September 4th 2018
Plunge into a thriving, open-water aquarium and swim with the biggest fish in the ocean as your small adventure travel group cruises out into the turquoise sea off the southern coast of Belize.
Every spring, massive whale sharks migrate to various spots along the Mesoamerican Barrier Reef to feed, and Belize’s Gladden Spit and Silk Cayes Marine Reserve is one of their favorite places. Located a pleasant, 25-mile boat ride from the harbor at Placencia, the reserve is also one most accessible formations to witness this unbelievable undersea theater.
Measuring 40-60 feet in length and weighing a massive 15 tons or more, the docile whale sharks return from April through June to the crystal-clear waters of Gladden Spit, where there they find a swirling, spiraling banquet to fill their massive tummies.
The feast includes plankton, small baitfish, squid, jellyfish, and their favorite: spawn of the black snapper (a.k.a. cubera snapper), drifting through the water in thick clouds. More than 25 species of fish congregate each spring at Gladden Spit to spawn.
Like whales, whale sharks are filter feeders, gliding through the sea with their giant mouths agape to sift out their meals from the inflowing seawater. At Gladden Spit, they swim up from the depths over an undersea wall to follow schools of spawning snapper, sometimes visible all the way to the surface.
Giants with curiosity
Despite their enormity, swimming with whale sharks poses little to no risk to divers; there’s a small chance one could slap you inadvertently with its fin. (Among strict regulations for divers is maintaining at least a 10-foot distance from the gentle creatures and not blocking their path.)
Younger whale sharks are known to be curious, even playful, around their human visitors. Sometimes whale sharks even gulp the air bubbles rising up from divers, mistaking the shiny, rising spheres as fish!
With an estimated lifespan of 60-100 years or more, whale sharks have relatively small heads with huge gill slits on both sides. They’re dark grey to brown in color with a checkerboard-ish pattern of spots (yellow, white, and/or grey) on their back.
They frequently travel in the company remora fish (3-10 feet long), which feed on morsels that the whale sharks drop. Sometimes they attach themselves to the whale shark, eating small parasites that irritate its skin.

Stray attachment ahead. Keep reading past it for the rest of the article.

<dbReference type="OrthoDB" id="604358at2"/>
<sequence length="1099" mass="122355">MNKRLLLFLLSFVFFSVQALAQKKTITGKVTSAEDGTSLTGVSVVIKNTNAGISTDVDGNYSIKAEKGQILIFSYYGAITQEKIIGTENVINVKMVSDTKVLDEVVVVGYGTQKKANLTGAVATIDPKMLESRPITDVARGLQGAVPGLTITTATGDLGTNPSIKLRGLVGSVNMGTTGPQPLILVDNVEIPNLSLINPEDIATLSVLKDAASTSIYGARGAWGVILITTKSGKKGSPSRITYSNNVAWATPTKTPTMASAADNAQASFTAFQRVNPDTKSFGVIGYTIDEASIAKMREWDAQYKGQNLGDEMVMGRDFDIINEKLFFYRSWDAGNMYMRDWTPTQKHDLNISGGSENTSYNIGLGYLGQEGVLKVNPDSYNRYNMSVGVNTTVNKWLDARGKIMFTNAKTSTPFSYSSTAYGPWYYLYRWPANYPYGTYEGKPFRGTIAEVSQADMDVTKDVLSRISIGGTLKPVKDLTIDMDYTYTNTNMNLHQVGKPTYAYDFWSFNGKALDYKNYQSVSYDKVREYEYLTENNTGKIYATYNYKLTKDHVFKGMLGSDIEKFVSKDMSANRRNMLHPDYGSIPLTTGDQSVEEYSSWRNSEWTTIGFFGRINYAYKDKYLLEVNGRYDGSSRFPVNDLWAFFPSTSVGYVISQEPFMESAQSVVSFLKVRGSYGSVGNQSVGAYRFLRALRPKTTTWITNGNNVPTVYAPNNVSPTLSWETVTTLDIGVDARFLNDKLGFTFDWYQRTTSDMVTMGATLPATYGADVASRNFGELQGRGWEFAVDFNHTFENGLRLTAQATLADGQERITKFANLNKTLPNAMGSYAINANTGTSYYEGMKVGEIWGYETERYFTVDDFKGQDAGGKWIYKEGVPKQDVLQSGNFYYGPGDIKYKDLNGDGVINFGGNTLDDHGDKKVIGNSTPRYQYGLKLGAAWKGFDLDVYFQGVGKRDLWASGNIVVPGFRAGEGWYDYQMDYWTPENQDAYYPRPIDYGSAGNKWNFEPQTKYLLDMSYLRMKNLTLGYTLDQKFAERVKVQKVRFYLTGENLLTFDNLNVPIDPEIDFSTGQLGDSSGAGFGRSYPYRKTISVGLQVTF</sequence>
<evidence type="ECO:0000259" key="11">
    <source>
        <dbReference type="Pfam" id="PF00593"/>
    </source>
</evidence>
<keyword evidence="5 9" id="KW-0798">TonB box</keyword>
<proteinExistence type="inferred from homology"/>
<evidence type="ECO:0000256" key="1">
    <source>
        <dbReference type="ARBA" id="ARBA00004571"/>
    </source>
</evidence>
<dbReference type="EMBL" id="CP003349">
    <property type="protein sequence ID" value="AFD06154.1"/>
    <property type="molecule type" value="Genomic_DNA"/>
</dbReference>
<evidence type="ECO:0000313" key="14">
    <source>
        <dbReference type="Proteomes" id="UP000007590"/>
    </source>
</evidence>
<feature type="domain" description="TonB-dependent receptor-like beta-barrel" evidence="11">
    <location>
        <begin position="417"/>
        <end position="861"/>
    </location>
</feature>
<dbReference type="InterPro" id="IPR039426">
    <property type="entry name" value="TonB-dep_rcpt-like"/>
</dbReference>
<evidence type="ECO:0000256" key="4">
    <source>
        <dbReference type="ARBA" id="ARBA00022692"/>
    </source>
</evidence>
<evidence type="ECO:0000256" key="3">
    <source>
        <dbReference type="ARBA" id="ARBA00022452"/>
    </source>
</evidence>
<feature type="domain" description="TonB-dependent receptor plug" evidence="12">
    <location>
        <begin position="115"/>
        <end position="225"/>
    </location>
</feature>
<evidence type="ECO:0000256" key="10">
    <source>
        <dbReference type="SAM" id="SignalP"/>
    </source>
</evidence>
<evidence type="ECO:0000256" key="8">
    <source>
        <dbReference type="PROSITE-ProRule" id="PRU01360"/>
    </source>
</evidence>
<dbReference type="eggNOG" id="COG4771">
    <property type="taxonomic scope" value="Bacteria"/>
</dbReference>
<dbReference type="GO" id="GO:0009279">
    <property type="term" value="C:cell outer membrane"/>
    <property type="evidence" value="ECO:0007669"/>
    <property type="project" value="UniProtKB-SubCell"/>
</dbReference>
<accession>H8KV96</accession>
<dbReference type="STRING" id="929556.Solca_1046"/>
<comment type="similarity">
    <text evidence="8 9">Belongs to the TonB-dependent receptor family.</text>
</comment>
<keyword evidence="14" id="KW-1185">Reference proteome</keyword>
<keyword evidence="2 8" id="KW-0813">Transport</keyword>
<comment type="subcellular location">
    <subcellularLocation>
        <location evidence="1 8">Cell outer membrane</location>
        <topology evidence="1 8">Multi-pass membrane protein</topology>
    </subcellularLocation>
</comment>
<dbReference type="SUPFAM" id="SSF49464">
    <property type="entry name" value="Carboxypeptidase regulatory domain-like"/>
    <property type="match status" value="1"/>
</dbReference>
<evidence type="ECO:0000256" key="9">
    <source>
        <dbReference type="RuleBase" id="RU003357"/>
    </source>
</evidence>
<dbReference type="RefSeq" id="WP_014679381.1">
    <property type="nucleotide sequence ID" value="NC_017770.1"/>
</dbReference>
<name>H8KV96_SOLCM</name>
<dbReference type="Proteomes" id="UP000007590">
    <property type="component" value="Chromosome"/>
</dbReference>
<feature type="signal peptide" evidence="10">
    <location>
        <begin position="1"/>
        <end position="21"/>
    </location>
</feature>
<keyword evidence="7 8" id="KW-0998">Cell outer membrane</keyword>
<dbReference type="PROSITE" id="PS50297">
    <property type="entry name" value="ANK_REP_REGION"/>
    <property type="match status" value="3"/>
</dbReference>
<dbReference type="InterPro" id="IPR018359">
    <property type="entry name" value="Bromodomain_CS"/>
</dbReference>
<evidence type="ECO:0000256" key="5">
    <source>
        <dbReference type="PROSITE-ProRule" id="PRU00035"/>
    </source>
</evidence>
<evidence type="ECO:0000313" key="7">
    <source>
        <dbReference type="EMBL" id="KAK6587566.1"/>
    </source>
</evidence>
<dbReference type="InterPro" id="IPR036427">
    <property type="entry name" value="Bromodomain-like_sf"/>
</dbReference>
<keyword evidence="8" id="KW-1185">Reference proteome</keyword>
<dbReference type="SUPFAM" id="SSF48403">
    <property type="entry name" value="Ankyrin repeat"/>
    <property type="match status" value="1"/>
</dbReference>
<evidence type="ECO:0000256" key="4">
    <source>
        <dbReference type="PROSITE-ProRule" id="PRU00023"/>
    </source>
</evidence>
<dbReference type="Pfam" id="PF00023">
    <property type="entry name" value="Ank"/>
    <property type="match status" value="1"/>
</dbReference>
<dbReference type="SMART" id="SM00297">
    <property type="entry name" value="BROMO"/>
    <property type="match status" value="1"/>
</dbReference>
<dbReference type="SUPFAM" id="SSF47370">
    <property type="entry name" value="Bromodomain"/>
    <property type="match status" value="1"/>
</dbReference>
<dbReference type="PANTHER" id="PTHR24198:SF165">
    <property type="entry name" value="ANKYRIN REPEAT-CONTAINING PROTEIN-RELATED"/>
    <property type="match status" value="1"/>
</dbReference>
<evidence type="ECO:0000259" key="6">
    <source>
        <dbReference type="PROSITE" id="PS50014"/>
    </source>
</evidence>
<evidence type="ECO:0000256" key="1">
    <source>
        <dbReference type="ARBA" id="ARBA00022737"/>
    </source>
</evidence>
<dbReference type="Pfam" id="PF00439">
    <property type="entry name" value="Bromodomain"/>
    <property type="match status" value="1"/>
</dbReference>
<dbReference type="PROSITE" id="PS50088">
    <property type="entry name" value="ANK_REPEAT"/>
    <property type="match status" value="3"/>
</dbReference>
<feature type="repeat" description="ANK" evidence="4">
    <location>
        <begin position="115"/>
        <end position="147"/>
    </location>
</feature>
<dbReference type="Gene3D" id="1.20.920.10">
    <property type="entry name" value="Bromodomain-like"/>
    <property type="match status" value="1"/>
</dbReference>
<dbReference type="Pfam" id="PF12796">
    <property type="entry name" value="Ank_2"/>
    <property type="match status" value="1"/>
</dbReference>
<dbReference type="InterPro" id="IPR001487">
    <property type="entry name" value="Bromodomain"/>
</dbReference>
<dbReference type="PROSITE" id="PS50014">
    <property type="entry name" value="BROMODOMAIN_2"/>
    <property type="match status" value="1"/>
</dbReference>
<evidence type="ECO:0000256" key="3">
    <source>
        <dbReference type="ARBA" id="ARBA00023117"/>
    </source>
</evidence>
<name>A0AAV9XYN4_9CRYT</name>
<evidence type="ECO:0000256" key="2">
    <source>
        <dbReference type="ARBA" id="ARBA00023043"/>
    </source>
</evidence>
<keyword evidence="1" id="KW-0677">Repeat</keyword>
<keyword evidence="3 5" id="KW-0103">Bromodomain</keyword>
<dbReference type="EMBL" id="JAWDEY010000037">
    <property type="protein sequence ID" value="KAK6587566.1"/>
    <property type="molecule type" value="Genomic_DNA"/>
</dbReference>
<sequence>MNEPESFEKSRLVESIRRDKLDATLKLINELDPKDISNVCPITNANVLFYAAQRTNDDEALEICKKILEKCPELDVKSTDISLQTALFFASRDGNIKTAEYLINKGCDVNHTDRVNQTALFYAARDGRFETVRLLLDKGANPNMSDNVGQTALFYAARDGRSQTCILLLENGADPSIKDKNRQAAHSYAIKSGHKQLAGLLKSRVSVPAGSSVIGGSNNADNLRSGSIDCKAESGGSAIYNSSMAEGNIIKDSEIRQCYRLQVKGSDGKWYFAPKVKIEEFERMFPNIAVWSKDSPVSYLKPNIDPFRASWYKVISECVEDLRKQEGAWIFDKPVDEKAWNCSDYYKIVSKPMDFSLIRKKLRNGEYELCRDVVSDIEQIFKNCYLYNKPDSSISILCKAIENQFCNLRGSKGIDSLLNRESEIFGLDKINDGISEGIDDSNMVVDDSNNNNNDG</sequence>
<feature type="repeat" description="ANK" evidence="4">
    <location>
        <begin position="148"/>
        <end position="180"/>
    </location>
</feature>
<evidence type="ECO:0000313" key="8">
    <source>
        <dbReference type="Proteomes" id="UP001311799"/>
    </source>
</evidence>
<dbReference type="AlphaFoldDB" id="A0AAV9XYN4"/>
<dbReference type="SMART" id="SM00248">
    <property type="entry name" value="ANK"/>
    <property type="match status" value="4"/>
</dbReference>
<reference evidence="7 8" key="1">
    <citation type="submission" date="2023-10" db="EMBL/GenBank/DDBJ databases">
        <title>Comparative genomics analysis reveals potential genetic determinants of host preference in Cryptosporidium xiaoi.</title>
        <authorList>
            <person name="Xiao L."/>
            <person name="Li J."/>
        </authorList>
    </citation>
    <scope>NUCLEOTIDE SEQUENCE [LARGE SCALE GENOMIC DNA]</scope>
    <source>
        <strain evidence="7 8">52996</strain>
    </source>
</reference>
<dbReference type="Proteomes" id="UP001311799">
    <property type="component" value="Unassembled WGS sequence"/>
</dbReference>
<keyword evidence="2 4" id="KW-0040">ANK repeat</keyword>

Full moon takes control
Whale shark activity peaks about two days before through 10 days after the full moons of April, May, and June, the same time as the snapper spawning activity. Those dates for 2019 are April 19-30, May 18-29, and June 17-28.
Keep in mind that whale sharks remain on the move, and sightings cannot be guaranteed, so book your small group adventure over a few days just in case the giant fish eludes you the first time out.
Given the mind-boggling assortment of marine life that thrives in the Gladden Spit and Silk Cayes Marine Reserve, you’ll for sure get an eyeful during your snorkelling / diving experience. Commonly sighted marine life at the sprawling, 25,980-acre sanctuary includes dolphin, sea turtles, sharks, and manta rays, not to mention coral gardens thriving with schools of colorful tropical fish.
In all, more than 500 species of fish, over 100 types of hard and soft coral species, and all kinds of invertebrate species thrive along the entire Mesoamerican Barrier Reef, which stretches over 600 miles from Isla Contoy, Mexico, to the Bay Islands of Honduras. The largest reef of the Western Hemisphere, it’s so diverse that Charles Darwin called it “the most remarkable barrier reef in the West Indies.”
For more blog posts on Belize check out the article on Belize’s great cave adventures, or the fascinating story of the blight of the Lionfish and how Belize is combating that problem, “Lionfish on your Plate” and how about more information on Belize’s great Lobster Festival.
September 4th 2018
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